Yes you can (if I understood your question correctly). Press p and then navigate to the target file and then press p again to create a portal from the source PDF to the target PDF. (you can press tab to automatically jump to the target document if you need to)

> Can we export the marks/bookmarks/document state to a plaintext-compatible file?

Currently not but I could add it as it seems that a lot of people are requesting this feature.

> are marks single-character only? And can you not jump straight to a bookmark, only bringing up and searching the bookmarks context menu?

Yes. You are correct. Marks are meant for quick jumps around documents and Bookmarks are meant to be for more persistent situations (for example you can bookmarks an an exercise in a PDF so you can return to it at a later date when you have more time)

> "Set bit 13, CRCEN, before turning on bit 6, SPE, see ref manual page 808" or in your schematic that your PCB needs to "Route for additional 4.7 uF point of load capacitance within 25mm/nH/mOhm, see datasheet page 69".

I think portals are perfect for this use case because, as I said, you can create portals across different documents.


> I think portals are perfect for this use case because, as I said, you can create portals across different documents.

Many of the documents I'm consuming are PDFs, but I'm typically creating documents that are not PDFs like source code, Markdown/HTML, or schematics (the latter may eventually be exported to PDF, so the approach does have some merit). That's why I'd like a portal or bookmark to open/change focus to the app and jump to the target in one click from outside the document.


Liquidtext is a commercial multiplatform app with some similar and interesting functionality.

Does the name mean 31?

yes.

I really like the idea of building a PDF viewer for research papers.

One feature that I don’t see mentioned that would convince me to use the product is fast search (possibly after some pre computation)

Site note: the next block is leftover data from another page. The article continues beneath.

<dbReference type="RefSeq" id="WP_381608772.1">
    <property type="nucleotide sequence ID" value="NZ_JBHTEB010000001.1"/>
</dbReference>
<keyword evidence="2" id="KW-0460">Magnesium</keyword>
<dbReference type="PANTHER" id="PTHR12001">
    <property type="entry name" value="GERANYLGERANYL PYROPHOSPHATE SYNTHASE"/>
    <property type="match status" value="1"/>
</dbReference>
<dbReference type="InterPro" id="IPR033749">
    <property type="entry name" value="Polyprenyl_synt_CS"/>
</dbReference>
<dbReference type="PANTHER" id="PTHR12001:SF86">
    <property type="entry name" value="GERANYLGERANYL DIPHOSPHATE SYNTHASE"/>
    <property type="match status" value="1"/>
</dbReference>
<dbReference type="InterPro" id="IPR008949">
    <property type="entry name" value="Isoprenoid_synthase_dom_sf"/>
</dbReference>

When I’m reading a long technical document I often search for words/phrases to remember the definition

For some reason, this process is very slow for longer documents and take a couple seconds (various depending on pdf viewer

I’ve always wished this was fast. For example, if I’m going to be reading a paper for 1hr I wouldn’t mind if there computer spent the first minute building a data structure to enable faster lookup times

Does anyone know if a current pdf viewer has this feature


I currently don't do any indexing for general search (though I do index the figures, references and equations when the book is first opened). But I do plan to index more things (like the definitions you mentioned) in the future.

I think current search performance is better than other PDF viewers though (sub-second on a 500 page PDF on my 6700K CPU).


> Does anyone know if a current pdf viewer has this feature

If you mean search within a single PDF (not across PDFs), I've found PDF-XChange Editor (made by Tracker Software) to be fast, < 1 s to fully search a 600 page textbook. It also shows little lines in the scrollbar where the results are, like Chrome does.


Check out qiqqa or mendeley

Thanks! This looks like a really useful contribution to the open community of research tools. One feature which would be a prerequisite for me is a structured export of data I produced through interaction with PDFs.

The data is stored on a sqlite database file next to the executable.

This is very cool. The two features I hope for are:

1) Annotations. Could be text bubbles in the margins, or perhaps a little glyph I can click on to see/edit the annotation text itself. Annotations should be stored separately in a text-based format to facilitate version control, sharing, and reuse. I want this for reviewing material from others as well as making my own notes (e.g., when working with a datasheet). What I really want is a whole workflow for reviewing, but just text comments would get much of the way there.

2) One column at a time options. Doesn't need to reflow, just needs to present the text in its natural width so as not to require scrolling up and back to navigate a print-oriented two-column layout that makes no sense on-screen. I wouldn't mind having to horizontal-scroll to see full-width figures and footnotes, but I really want to scroll only in one direction to read the text.


Nice, also highlight creation would be a nice feature and command line argument to open a pdf on a specific page. That would allow a more robust pdf notes management.

I was hoping it was going to be a reflowing PDF reader that makes those narrow columns with small text into larger size text easier to read, like arxiv-vanity.com.

This is phenomenal! I've been looking for something like this for a couple of years and am really excited to see someone building it.